I’ve fallen a little more in love with Myanmar with each passing week. The locals are amused and delighted that I’m embracing their culture. They constantly ask for my opinion of things – Do I like the mango or papaya salad better? Do I think Burmese people are beautiful? Do I prefer Mandalay or Yangon? Do I like watching cane ball games? What do I think about the government? Will I ever come back to Myanmar? Is my “golden” hair the “original” color?
According to the hotel staff, I’ve become somewhat famous in Mandalay as the exotic-looking American who likes to wear traditional Burmese clothes. Having pale skin, blonde hair, and blue eyes is more than enough to make a person stick out here, but the fact that I’ve started wearing longyi (the floor-length skirts worn by virtually all women in Myanmar) with matching tops every day has caused quite a stir. I adopted the local dress out of respect for the conservative sartorial tastes here; even the most modest Western-style clothes are seen as too revealing, particularly for respectable women, so my knee-length dresses (with sleeves!) would be considered far too racy for the classroom. Very few foreigners don traditional clothing, however, so I’m a bit of an oddity walking around town in my Burmese attire. Everywhere I go, people admire the look, beaming huge smiles of approval or shouting from across the street how beautiful it is. Sometimes they even break into song! While riding sidesaddle on the motorbike, as I must do when wearing the longyi, I’ve had many conversations with curious locals who sidle up at an intersection and ask where I’m from, how long I’m staying, and how I like Myanmar.
Also to the joy of the locals, I’ve attempted to take my Burmese language studies beyond the basic “hello” and “thank-you” phrases I learned in the first few weeks. I have a notebook in which I write down the meanings of words next to a phonetic transliteration into English. It’s not an exact science, but it’s the best I can do short of learning to read the complicated Burmese alphabet. Right now I’m tackling mathematics, and am just beginning to recognize the numerical symbols. Because Burmese is a tonal language, however, it’s very difficult for Westerners, and the pronunciation is extremely challenging for me in particular. Even though the locals can’t always understand what I’m trying to say, they’re thrilled that I’m making the effort to speak in the native tongue.
Having an awareness of the philological differences between English and Burmese makes it easier for me to understand the serious challenges my students face as they try to master English. I’m amazed at the progress they’ve made in only a few weeks, although I’m having trouble convincing them of it. With every passing class, however, I’m able to get them to break out of their shells a little more, and now it’s becoming more possible to have discussions about the state of politics and the law in Myanmar. Although some of them are still reluctant to voice their ideas, either because they’re afraid to embarrass themselves by speaking in English or because they’re still worried about openly discussing the government, we’re definitely making progress. On Sunday I had a very interesting conversation with one of my groups about actual and ideal punishments for different types of crimes in Myanmar. Considering that we’ve gone from reviewing the alphabet to discussing constitutional reform in the course of three weeks, I’m extremely pleased with my students’ quick improvement. They only need more confidence and practice.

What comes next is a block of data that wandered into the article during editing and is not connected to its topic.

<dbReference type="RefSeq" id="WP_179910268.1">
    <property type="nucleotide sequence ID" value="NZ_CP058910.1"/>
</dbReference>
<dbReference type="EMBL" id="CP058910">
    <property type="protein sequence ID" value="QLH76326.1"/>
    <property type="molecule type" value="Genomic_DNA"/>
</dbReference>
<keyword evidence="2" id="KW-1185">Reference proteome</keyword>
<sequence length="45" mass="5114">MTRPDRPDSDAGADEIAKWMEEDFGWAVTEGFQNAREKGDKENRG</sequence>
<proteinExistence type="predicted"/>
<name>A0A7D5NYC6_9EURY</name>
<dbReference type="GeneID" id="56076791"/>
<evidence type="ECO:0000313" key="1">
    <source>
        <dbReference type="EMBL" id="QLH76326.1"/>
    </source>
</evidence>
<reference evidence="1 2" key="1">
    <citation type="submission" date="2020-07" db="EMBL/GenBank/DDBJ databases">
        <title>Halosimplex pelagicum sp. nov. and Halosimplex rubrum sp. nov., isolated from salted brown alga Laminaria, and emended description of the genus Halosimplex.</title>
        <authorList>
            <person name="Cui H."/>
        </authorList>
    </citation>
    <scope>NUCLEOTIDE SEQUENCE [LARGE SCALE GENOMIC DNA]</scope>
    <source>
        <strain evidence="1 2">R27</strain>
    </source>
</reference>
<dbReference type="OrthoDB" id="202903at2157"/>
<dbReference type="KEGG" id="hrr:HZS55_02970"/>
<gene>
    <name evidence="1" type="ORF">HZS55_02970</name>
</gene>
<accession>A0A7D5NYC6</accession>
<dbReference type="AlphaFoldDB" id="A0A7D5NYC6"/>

Interestingly enough, my students at the various monastery schools – who range from age 7 to 44 – are far less inhibited when it comes to speaking English. Perhaps it’s because they’re more accustomed to working in another language, or perhaps they’re less concerned about what their peers think. The children, in particular, are incredibly excited to speak to a native speaker; many of them come from small villages and have never seen a foreigner before, let alone spoken to one. The same is true of many of the older students, although some, particularly those from cities, have had modest exposure to international travelers. Some of the monks informed me that they frequently go to tourist sites around town, hoping to run into a foreigner who’s willing to converse with them. All of the students seem to share the conviction that learning English will help them create contact with the outside world, learn about other countries and cultures, and, through their own self-improvement, make Myanmar a better place. It’s a kind of motivation I’ve never seen in American classrooms.
Teaching in Mandalay has given me a rare opportunity to take a glimpse inside the educational system of Myanmar, which seems to remain a mystery for those outside the schools and universities. I learned to my great dismay that, until very recently, parents had to pay for their children’s grade school education; as a result, many poor families, especially those in the countryside, stopped sending their children to school after grade 5 or 6. The textbooks are woefully out-of-date. University professors are appointed by the government, not chosen by the universities themselves. Although changes are being made, they’re slow in coming, and attempts at educational reforms haven’t been as successful as activists would like. People are hopeful but very cautious with their optimism, and some believe that the progress made in the past several years has come to a halt (and is perhaps even regressing). It will be interesting to see what changes, if any, will follow the elections in November.